At the moment, in late March, two attractive garden plants are in flower – the Garden Anemone and the popular Wallflower ‘Bowles’s Mauve’ . Two trees have also recently come into flower – the Wild Cherry and the Norway Maple. Some early flowering cherries may already be in flower but late frosts may spoil the blossom.
The Garden Anemone is a species native to the Mediterranean region. It is a member of the Buttercup family and has the typical flower of that family. The flower is insect pollinated and provides large amounts of pollen from its numerous dark purple anthers. The flower shown here is a hybrid “Sylphide’ one of the De Caen group of hybrids sold as Garden Poppies.
The Wallflower ‘Bowles’s Mauve’ is a sterile, short-lived shrubby perennial that can be propagated from cuttings and is very attractive to butterflies. This is one of the most popular wallflower cultivars. Wallflowers are members of the Cabbage family in which flowers have 4 petals in the form of a cross, hence the old Latin name for the family of Cruciferae.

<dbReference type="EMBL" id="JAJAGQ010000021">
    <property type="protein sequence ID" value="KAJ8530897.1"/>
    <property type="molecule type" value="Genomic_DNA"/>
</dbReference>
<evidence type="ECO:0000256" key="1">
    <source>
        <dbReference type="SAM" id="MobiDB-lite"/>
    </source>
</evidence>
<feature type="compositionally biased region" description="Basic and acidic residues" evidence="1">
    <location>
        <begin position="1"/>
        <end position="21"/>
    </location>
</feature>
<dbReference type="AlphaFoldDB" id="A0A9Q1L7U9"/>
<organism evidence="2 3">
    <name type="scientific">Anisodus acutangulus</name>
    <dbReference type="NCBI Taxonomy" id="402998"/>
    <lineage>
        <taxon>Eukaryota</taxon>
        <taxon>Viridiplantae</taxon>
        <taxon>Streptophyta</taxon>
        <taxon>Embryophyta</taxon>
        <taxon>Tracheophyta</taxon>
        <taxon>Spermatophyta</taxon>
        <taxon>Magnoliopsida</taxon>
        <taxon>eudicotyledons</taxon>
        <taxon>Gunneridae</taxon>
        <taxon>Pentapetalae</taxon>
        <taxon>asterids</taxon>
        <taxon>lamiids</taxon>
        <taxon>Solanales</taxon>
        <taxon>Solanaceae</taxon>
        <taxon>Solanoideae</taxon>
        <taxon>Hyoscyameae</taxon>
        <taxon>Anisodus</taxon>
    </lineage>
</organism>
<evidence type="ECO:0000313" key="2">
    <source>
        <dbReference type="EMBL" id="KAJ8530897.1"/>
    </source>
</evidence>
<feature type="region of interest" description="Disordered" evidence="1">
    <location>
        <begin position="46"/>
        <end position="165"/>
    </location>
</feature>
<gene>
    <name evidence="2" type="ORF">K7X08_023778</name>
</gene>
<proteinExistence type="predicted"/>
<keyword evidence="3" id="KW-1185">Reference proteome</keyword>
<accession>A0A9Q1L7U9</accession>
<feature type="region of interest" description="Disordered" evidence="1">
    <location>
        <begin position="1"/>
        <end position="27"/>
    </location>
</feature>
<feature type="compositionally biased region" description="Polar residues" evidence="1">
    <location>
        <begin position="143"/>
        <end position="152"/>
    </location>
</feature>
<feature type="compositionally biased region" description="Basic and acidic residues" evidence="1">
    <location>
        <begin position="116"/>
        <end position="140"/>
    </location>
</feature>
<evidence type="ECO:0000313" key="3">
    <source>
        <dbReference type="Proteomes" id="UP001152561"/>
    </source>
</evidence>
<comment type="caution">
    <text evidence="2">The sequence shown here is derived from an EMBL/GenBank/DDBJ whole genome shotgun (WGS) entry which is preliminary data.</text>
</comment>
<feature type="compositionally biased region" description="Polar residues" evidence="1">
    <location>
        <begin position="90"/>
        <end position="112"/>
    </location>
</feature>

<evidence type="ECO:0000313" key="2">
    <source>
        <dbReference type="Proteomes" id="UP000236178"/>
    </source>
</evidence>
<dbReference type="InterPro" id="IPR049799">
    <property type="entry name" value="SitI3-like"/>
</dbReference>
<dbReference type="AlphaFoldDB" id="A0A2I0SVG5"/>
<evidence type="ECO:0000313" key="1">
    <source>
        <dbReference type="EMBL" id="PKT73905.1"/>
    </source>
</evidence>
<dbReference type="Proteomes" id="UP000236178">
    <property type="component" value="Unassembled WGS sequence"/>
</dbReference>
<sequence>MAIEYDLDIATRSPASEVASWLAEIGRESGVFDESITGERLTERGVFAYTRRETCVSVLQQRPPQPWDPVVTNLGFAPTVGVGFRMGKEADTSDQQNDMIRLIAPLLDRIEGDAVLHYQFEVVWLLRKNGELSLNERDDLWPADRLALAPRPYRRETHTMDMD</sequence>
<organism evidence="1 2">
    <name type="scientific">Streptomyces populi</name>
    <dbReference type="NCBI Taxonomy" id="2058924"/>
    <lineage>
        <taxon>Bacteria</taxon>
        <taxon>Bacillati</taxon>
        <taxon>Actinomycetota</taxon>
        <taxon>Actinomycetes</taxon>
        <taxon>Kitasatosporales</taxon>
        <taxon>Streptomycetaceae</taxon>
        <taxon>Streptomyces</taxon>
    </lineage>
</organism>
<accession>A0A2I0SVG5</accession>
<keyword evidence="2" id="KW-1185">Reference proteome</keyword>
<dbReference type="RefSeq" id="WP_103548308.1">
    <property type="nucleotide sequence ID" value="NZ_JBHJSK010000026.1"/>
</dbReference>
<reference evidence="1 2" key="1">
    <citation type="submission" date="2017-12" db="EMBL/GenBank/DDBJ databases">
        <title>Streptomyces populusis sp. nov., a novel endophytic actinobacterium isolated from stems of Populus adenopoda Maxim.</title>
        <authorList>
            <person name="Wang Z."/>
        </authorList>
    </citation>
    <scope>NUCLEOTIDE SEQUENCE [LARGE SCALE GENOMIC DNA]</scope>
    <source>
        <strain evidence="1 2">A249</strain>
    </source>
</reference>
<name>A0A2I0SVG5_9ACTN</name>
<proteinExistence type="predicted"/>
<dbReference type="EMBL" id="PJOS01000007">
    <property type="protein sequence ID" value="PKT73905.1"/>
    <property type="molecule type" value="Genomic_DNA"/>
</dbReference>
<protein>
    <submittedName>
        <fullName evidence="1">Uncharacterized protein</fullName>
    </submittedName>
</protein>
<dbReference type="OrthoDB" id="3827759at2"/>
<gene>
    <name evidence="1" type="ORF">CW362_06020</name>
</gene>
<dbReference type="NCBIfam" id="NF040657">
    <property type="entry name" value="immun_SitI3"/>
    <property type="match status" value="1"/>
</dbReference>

The Wild Cherry Prunus avium is a tree native to Britain, Western Europe to the Caucasus, the Middle East, and North Africa. The flowers, produced by one bud, are in the form of an umbel in which all flowers come from one point. The Wild Cherry is the species from which all the flowering cherries are derived. See this previous post for more information on cherries.
The Norway Maple is a tree native to Europe, from Scandinavia to the Caucasus. It was introduced to Britain in 1683 and is now commonly found in gardens, streets and parks. It is one of the first trees to look green in spring, when its green flowers, shown above, open before the leaves.